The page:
6. The South West Trains suburban network from Waterloo, to the Surrey suburbs.

Which is potentially rather a lot of trains.

What's out

So what isn’t included? Mostly the lines in grey are the slightly longer distance trains, that exist primarily to serve commuter towns rather further from the city itself.

But all the lines into two entire mainline stations – Fenchurch Street and Marylebone – are also left out of the fun. At first glance, that seems a bit unfair.

Actually, though, what those two lines have in common is that their suburban services are already run by TfL – were swallowed up by the District and Metropolitan lines respectively, well over a century ago – leaving them only with longer distance trains.

That means that there are a few London stations – places like Dagenham Dock and Northolt Park – that are exceptionally unlikely to ever join the orange revolution. There are a few other stations in the outer reaches of south London – Sanderstead, Coulsdon South – that would excluded, too, purely because they’re on branches only served by longer distance trains. Which is kind of sad, but, them's the breaks.

Perhaps the oddest exclusion is the branch line from Ealing Broadway to Greenford. That's well inside the city boundary, branching off a line that's on course to become part of Crossrail – yet for reasons we can't quite fathom looks set to remain outside TfL's hands.

Were all this to go through, the result would be that every station in Greater London would be served by TfL trains, with just 13* exceptions. 

This map, as noted, is four years old. It’s already out of date. A few of the lines marked as targets have now actually joined the Overground. And TfL has already tried to take over the suburban services provided by Southeastern, but was rebuffed after opposition from Kent MPs.

Nonetheless, this is a pretty good guide to what London's transport authorities could one day run, if a government was so minded. We can but dream.

*For those who are wondering: Drayton Green, Castle Bar Park, South Greenford, Wembley Stadium, Sudbury & Harrow Road, Sudbury Hill Harrow, Northolt Park, Dagenham Dock, Rainham, Sanderstead, Riddlesdown, Upper Warlingham, Coulsdon South.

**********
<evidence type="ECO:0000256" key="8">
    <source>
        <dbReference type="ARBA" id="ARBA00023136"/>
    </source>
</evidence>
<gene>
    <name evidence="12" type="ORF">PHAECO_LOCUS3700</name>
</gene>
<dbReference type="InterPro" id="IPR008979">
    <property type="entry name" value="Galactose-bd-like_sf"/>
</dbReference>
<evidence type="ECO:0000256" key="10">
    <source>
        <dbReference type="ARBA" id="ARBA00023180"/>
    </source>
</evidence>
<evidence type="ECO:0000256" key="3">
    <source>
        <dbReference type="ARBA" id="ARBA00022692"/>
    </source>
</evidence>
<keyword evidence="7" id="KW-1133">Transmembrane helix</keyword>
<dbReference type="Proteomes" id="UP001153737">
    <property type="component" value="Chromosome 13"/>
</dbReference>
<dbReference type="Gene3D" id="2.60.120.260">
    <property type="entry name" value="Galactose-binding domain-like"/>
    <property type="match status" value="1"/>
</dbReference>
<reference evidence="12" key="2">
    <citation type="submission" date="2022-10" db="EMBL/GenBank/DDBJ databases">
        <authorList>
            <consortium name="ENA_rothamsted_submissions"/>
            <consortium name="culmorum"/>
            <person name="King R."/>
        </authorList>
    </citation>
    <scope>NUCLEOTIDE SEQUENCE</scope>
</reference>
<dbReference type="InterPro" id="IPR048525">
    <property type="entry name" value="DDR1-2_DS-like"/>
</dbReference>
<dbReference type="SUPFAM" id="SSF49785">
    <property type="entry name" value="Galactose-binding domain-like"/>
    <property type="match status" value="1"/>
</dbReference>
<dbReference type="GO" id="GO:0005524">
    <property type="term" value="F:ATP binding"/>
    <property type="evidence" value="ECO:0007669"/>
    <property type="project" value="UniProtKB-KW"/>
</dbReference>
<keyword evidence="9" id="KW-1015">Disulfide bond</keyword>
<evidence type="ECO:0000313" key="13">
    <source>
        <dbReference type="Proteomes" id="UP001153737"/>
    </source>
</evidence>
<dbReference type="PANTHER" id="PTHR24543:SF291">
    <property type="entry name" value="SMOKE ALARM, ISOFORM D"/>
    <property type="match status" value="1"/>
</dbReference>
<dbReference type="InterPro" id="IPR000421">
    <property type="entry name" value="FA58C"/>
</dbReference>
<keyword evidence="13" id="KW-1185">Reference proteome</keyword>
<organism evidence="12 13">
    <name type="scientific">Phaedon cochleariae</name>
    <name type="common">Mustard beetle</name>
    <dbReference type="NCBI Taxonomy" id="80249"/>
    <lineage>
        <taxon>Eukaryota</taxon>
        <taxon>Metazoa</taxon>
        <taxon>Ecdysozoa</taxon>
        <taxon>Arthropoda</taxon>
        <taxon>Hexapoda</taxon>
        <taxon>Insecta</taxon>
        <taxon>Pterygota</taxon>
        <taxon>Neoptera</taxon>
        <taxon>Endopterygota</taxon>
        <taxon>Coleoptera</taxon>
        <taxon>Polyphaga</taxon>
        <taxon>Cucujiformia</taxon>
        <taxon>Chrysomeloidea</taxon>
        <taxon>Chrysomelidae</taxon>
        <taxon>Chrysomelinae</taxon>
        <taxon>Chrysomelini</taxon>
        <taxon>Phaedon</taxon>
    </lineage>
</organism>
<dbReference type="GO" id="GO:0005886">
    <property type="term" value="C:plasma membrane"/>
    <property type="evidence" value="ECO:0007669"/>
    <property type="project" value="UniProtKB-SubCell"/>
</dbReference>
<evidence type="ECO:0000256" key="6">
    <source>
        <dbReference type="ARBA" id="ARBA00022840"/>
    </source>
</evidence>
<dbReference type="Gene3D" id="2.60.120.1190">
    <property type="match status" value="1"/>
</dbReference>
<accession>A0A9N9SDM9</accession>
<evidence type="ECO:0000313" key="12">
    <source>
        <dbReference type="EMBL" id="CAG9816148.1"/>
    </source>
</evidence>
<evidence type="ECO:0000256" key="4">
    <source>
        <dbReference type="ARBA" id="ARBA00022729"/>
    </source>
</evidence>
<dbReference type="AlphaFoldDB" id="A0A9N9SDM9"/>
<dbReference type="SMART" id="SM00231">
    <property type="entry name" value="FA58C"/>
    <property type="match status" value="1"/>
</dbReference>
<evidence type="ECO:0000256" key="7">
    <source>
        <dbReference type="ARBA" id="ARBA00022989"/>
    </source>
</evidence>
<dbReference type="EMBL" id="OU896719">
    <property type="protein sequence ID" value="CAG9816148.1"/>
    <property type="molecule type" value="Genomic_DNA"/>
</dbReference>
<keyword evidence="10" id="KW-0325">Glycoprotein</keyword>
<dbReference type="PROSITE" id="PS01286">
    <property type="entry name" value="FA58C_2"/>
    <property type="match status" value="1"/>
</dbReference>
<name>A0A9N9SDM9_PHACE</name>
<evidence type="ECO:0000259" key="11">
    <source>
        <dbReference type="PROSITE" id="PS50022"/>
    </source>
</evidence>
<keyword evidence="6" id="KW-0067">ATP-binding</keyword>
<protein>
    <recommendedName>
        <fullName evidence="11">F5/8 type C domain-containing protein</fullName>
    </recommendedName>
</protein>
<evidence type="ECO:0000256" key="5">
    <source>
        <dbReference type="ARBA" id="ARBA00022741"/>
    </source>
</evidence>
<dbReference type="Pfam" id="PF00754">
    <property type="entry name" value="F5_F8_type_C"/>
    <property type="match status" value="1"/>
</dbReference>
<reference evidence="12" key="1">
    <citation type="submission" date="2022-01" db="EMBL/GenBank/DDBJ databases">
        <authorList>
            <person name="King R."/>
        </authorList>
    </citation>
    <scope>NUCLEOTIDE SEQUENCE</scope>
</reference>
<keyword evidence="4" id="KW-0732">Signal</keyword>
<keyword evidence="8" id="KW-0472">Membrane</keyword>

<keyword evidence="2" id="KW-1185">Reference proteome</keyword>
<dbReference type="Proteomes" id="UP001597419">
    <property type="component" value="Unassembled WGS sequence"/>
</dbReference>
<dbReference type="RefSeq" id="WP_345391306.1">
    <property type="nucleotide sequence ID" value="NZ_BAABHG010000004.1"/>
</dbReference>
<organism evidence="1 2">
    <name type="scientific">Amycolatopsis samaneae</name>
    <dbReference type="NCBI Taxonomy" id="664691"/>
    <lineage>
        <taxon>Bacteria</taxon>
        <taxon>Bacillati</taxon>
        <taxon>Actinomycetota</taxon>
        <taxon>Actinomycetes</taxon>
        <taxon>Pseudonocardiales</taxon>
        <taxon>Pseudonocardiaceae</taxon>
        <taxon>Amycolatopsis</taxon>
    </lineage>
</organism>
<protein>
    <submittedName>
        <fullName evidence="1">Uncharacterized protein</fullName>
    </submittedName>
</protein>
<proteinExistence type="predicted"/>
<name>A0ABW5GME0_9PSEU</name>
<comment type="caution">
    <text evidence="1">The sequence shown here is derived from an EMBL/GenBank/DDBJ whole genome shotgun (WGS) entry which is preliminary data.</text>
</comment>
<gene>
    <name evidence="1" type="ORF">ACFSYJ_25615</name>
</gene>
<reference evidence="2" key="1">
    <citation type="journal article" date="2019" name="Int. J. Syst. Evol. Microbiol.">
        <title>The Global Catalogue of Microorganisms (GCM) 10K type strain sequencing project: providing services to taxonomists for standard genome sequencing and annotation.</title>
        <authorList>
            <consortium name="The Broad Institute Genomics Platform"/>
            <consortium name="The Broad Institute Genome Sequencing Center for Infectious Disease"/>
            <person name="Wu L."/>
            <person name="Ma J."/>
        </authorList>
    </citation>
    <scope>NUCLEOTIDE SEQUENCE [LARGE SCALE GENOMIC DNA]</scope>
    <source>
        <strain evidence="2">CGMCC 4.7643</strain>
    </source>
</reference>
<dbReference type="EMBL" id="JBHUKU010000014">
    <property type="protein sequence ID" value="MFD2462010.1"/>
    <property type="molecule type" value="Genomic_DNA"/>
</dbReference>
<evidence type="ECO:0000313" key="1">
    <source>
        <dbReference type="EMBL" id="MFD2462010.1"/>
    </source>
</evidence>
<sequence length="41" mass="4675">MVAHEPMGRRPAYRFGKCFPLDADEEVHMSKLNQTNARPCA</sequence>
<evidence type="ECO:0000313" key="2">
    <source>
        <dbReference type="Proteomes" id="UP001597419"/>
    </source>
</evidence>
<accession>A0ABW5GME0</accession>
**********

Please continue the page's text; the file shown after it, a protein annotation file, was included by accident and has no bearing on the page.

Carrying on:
CityMetric is now City Monitor! Come see us at our new home

City Monitor is now live in beta at citymonitor.ai.

CityMetric is now City Monitor, a name that reflects both a ramping up of our ambitions as well as our membership in a network of like-minded publications from New Statesman Media Group. Our new site is now live in beta, so please visit us there going forward. Here’s what CityMetric readers should know about this exciting transition.  

Regular CityMetric readers may have already noticed a few changes around here since the spring. CityMetric’s beloved founding editor, Jonn Elledge, has moved on to some new adventures, and a new team has formed to take the site into the future. It’s led by yours truly – I’m Sommer Mathis, the editor-in-chief of City Monitor. Hello!

My background includes having served as the founding editor of CityLab, editor-in-chief of Atlas Obscura, and editor-in-chief of DCist, a local news publication in the District of Columbia. I’ve been reporting on and writing about cities in one way or another for the past 15 years. To me, there is no more important story in the world right now than how cities are changing and adapting to an increasingly challenging global landscape. The majority of the world’s population lives in cities, and if we’re ever going to be able to tackle the most pressing issues currently facing our planet – the climate emergency, rising inequality, the Covid-19 pandemic ­­­– cities are going to have to lead the way.